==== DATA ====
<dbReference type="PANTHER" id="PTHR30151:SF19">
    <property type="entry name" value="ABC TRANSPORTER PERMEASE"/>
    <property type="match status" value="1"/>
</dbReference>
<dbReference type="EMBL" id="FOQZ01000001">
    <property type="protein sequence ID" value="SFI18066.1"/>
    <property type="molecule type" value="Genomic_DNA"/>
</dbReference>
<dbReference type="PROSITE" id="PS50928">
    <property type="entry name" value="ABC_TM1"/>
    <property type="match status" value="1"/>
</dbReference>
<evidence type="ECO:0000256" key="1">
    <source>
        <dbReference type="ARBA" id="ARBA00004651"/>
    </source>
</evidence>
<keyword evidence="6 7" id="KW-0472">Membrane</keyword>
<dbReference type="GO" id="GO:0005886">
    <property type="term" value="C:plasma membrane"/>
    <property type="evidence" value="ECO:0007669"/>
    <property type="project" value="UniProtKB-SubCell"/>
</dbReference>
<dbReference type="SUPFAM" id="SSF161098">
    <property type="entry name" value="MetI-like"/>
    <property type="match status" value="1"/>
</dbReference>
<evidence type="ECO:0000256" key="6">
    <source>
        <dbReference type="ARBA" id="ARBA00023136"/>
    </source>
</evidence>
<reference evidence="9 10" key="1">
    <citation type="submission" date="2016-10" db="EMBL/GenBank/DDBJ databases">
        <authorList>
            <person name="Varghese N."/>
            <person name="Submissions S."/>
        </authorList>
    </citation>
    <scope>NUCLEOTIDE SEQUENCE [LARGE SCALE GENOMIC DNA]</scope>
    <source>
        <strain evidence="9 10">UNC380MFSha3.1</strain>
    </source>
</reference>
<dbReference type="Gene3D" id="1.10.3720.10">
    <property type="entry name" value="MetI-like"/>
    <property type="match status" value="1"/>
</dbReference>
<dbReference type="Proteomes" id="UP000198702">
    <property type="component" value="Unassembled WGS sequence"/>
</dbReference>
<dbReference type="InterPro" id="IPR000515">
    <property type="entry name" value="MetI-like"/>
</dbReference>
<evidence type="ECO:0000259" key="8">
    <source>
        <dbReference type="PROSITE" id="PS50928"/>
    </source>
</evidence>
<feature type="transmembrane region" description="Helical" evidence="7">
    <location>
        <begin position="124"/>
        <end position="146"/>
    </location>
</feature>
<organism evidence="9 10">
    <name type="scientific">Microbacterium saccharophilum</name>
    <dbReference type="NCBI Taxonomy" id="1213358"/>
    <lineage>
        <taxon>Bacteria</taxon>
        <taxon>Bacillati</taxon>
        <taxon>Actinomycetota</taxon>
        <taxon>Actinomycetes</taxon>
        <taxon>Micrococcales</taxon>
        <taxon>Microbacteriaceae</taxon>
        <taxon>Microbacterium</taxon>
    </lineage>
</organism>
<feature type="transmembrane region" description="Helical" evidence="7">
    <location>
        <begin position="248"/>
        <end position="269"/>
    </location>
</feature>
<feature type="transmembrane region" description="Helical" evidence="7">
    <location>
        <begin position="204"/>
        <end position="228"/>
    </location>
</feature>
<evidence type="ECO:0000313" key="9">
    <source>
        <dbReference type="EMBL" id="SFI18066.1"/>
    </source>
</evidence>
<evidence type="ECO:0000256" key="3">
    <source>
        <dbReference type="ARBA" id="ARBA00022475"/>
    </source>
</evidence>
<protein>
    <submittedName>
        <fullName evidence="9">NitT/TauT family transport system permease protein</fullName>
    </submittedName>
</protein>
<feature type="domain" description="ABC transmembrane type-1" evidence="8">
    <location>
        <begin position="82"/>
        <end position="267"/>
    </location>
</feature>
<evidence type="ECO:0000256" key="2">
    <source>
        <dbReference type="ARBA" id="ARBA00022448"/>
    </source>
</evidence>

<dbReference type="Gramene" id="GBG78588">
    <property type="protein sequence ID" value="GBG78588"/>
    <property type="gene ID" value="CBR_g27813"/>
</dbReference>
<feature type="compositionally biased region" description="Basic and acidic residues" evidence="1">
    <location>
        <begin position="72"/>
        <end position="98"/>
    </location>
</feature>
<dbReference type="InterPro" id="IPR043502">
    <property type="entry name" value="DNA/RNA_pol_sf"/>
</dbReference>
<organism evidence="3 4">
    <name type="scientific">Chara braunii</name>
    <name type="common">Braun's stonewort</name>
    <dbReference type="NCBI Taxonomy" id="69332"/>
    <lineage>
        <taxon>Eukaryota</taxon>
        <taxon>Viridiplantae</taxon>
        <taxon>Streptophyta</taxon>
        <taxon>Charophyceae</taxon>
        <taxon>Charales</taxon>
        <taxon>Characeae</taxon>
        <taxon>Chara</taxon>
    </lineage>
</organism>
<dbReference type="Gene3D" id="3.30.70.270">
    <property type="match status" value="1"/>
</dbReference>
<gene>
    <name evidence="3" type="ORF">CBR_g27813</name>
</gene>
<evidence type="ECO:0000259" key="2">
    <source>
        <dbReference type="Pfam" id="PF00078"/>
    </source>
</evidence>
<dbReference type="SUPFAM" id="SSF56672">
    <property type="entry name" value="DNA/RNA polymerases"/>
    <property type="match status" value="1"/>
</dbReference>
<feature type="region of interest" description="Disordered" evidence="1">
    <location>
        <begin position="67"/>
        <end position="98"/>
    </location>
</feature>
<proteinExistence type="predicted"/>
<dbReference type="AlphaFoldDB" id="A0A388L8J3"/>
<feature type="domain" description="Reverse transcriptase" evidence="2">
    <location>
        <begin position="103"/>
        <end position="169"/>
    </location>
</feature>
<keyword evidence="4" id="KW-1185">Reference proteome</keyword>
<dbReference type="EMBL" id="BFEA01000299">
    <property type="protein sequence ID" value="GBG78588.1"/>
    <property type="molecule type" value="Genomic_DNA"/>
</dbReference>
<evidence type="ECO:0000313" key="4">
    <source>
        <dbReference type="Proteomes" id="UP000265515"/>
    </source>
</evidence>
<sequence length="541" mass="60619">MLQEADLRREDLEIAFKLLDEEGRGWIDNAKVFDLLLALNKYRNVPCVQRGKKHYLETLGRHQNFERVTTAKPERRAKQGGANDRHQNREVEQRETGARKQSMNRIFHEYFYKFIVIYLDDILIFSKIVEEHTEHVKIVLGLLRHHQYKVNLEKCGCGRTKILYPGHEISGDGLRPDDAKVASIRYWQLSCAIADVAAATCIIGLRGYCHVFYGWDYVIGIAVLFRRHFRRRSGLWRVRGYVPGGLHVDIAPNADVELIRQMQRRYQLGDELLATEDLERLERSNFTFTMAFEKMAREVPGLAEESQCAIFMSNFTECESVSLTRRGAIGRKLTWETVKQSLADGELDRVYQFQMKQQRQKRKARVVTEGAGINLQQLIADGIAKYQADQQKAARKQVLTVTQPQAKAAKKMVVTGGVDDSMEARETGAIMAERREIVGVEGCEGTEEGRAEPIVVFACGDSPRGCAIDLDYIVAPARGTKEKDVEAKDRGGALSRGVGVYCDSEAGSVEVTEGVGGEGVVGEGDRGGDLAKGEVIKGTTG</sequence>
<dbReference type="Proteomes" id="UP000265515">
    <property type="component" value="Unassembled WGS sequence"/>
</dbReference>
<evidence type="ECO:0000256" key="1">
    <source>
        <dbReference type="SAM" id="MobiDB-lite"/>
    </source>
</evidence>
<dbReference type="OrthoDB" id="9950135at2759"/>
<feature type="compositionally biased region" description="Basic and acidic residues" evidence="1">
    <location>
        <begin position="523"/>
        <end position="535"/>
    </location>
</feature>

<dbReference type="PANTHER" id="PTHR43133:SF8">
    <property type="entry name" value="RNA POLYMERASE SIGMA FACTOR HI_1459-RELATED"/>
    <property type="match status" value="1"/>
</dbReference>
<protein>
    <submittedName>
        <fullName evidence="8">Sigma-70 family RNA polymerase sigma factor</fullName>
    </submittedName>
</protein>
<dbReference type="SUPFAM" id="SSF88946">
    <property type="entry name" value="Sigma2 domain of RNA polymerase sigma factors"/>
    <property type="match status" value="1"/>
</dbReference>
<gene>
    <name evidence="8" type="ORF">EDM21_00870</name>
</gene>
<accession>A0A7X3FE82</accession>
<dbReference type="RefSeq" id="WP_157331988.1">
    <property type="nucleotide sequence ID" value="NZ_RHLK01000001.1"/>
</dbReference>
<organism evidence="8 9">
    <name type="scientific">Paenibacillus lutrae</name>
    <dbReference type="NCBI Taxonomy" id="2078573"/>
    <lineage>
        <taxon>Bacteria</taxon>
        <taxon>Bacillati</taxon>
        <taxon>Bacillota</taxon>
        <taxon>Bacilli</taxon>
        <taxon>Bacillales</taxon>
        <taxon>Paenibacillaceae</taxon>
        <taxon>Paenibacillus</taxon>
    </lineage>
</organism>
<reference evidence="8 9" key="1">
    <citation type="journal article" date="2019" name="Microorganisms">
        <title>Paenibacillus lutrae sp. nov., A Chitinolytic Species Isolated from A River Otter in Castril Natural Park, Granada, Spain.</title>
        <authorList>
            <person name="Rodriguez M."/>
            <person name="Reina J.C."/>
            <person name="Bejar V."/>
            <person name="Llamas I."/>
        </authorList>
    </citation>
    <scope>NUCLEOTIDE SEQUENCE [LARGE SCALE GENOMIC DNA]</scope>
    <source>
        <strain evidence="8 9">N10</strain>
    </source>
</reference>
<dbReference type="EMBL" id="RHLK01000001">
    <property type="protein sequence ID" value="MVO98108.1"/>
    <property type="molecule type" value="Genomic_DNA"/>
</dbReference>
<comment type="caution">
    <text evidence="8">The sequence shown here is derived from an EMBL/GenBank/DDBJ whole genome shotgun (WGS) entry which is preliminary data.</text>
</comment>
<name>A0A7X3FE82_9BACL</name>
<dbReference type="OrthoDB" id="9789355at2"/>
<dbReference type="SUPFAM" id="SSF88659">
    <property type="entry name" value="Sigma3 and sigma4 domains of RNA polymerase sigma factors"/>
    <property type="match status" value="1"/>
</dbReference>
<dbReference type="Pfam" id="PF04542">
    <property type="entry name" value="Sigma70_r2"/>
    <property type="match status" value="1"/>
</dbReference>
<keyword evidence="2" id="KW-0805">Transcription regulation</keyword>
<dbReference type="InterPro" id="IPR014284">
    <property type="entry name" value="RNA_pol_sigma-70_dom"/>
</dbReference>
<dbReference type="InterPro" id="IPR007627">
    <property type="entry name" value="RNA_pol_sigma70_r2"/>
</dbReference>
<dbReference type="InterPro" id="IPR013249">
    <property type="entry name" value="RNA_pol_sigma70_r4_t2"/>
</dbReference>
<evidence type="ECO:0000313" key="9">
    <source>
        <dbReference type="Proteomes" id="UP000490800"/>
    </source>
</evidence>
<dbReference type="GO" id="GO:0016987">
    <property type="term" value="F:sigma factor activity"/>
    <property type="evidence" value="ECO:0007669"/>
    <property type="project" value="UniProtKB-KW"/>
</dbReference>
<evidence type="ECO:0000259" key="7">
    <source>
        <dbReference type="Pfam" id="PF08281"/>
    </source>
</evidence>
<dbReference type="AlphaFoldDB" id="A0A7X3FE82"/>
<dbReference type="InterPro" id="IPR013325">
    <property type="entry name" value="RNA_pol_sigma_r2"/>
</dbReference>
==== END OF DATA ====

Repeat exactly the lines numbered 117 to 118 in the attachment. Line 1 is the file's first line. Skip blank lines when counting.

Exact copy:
<dbReference type="Gramene" id="GBG78588">
    <property type="protein sequence ID" value="GBG78588"/>